On Saturday, March 1st, I was determined to get a good pair of hiking shoes. I had a hike scheduled for Sunday and I felt I needed to have these shoes. Plus, it kinda would mean that I am serious about my goal and my preparations and all of that stuff. It would be another action. A real, tangible action because money is involved. And shoes that I can feel and hold. It was no longer words in texts and emails. It was no longer Google results and reading. It was shoes. That are made just for hiking. That I would put onto MY feet! It was seriousness.
So, off to REI I went because that is where I was told to go. And once I got there I head straight for the shoes and I saw a woman trying on shoes and she looked like she knew what she was doing so I just started talking to her. I asked her questions about the shoes and what I needed and explained I was a hiking newbie. She was nice and answered my questions as best as she could and then pointed out the REI employee that had been helping her out so much.
So, I talked to him. John at the REI in Tempe. He was so informative and helpful! I told him about my lazy and that I was going to start training and hiking and getting myself ready to hike rim to rim. He immediately was very much like “Yeah, you can do that.” and I was all “I don’t think you understand my lazy. And I’m a nerd!” and he was all “Yup. Nerd here, too. You can do it.”
We looked at all of the ladies’ hiking shoes and trail shoes and he explained the difference and what all I would need to look for in a shoe. He explained how to best avoid blisters and how to properly size the shoe. You have to make sure there is enough room in the toe box so your toes will not hit the end of the shoe as you hike down hill. That is how you avoid damaging your toes and your toenails. So they have an incline rock there in the shoe area for you to stand on to test!
He brought out my size in all of the shoes that would be best for the type of hiking I’ll be doing.
Some of them hit my ankles all wrong, so they were out. One pair didn’t hold my foot in place well enough. Then I tried on these:
They felt the best on my foot and they held my foot in place the best. The traction on the bottom just said to me “I will grab onto rocks and I will not let go!” and I was so happy when they felt wonderful on my feet!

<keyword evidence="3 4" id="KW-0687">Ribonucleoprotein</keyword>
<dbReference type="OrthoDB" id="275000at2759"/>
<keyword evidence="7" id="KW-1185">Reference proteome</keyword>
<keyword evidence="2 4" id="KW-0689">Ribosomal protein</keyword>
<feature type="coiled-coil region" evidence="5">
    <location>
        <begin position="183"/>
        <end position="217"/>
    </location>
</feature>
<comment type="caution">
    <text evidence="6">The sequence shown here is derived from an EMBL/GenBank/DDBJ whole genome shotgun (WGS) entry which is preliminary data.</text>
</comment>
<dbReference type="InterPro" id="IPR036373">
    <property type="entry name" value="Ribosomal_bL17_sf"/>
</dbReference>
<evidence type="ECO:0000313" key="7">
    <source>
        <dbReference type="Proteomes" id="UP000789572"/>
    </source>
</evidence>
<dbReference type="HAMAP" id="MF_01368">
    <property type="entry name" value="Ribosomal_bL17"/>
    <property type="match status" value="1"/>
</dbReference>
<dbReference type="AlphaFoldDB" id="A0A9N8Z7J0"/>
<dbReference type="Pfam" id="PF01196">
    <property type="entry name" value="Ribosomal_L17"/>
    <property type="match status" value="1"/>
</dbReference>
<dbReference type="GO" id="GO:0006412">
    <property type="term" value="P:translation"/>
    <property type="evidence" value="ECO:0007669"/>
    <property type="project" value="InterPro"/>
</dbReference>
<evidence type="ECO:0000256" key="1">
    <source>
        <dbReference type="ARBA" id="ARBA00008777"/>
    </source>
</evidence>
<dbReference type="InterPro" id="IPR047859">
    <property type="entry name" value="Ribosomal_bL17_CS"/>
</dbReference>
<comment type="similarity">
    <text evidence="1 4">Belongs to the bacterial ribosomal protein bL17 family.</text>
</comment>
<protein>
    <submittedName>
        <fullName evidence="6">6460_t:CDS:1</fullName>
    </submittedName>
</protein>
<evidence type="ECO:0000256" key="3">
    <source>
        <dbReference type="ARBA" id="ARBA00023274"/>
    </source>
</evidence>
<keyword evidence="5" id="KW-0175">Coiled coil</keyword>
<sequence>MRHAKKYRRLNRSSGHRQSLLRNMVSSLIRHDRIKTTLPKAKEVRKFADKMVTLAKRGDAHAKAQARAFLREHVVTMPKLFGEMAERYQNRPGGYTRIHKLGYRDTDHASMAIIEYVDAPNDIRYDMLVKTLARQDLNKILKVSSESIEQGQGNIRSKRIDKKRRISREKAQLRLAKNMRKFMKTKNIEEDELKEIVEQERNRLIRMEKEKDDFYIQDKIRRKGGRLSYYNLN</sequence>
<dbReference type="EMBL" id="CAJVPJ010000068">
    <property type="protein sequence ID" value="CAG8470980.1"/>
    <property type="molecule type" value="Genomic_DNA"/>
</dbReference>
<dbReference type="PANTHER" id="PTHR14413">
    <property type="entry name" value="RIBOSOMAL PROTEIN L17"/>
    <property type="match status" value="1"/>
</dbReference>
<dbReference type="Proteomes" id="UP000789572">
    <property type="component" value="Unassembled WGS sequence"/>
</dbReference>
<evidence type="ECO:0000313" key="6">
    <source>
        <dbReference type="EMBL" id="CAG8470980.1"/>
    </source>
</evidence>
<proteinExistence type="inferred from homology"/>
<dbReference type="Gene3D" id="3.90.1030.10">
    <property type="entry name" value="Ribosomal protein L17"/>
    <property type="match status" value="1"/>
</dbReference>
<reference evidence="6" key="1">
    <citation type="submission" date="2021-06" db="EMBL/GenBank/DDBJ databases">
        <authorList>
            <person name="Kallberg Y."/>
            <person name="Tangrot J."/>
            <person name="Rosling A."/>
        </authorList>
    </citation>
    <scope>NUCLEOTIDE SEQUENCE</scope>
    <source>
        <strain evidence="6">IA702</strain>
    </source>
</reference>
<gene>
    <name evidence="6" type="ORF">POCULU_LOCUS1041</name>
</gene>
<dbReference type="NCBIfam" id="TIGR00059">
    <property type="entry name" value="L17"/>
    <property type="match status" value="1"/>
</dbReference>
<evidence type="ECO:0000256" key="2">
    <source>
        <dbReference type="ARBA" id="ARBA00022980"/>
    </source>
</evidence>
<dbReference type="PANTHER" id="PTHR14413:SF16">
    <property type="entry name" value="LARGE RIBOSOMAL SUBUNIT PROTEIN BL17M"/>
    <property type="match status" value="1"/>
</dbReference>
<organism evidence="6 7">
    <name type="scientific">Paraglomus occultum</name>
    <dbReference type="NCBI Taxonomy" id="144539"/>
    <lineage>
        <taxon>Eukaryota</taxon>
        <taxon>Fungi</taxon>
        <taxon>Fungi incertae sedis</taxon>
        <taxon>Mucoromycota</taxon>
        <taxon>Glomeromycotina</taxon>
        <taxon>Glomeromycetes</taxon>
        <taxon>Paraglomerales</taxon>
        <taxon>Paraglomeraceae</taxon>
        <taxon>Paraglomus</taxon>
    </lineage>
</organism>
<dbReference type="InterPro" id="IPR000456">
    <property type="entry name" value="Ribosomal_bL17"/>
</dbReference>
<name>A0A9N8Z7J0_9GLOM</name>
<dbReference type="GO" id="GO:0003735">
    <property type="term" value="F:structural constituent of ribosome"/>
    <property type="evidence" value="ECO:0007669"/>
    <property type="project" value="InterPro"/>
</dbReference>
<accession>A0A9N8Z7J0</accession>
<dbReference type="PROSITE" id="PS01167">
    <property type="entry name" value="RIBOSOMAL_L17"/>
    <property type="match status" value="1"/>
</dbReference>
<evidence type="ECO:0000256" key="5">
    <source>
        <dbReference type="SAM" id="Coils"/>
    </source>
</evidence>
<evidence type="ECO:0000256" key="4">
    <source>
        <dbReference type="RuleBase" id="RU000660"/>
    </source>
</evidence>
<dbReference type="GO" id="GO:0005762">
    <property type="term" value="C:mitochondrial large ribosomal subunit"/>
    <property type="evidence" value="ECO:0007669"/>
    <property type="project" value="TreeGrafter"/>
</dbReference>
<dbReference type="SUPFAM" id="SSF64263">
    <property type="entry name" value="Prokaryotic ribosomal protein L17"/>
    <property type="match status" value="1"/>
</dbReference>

But…my toes were too close to the end. So he suggested a size 8, which they did not have. But they would be getting some on Monday. So I did not get my hiking shoes that day.
What I did leave the store with that day, however, was a deeper sense of “I can do this!” He answered some of questions about the trails in the canyon that put most of my lingering fears to rest. He gave me awesome information to use in my preparations. And he made me feel welcomed and not at all like I was somebody that didn’t belong there. Which is important when anyone decides to take up a new activity. Inclusiveness. It goes a long way.
I checked in on Facebook when I arrived at REI and several people started leaving the “I want to go!” type comments and some started contacting me privately.
Initially this trip was going to be me and two girl friends of mine. One backed out pretty quickly based on the feedback she’d received from some of her friends that have hiked the canyon. Their feedback did not deter me!
One of my Virginia based friends contacted me to see if he, his wife, and another of our friends could go. My answer to them was yes! I feel comfortable with them. I can be myself with them. I can let them know that I’m afraid of certain things. I am comfortable sharing my current state of ugh with them and how hard the preparation and training is for me. I am simply comfortable with them, which for this trip is invaluable. I have to do this with people I am comfortable with. So I am.
And with that I have picked out my hiking shoes and my hiking group. Things are moving along swimmingly!
Tomorrow? I take my first hike!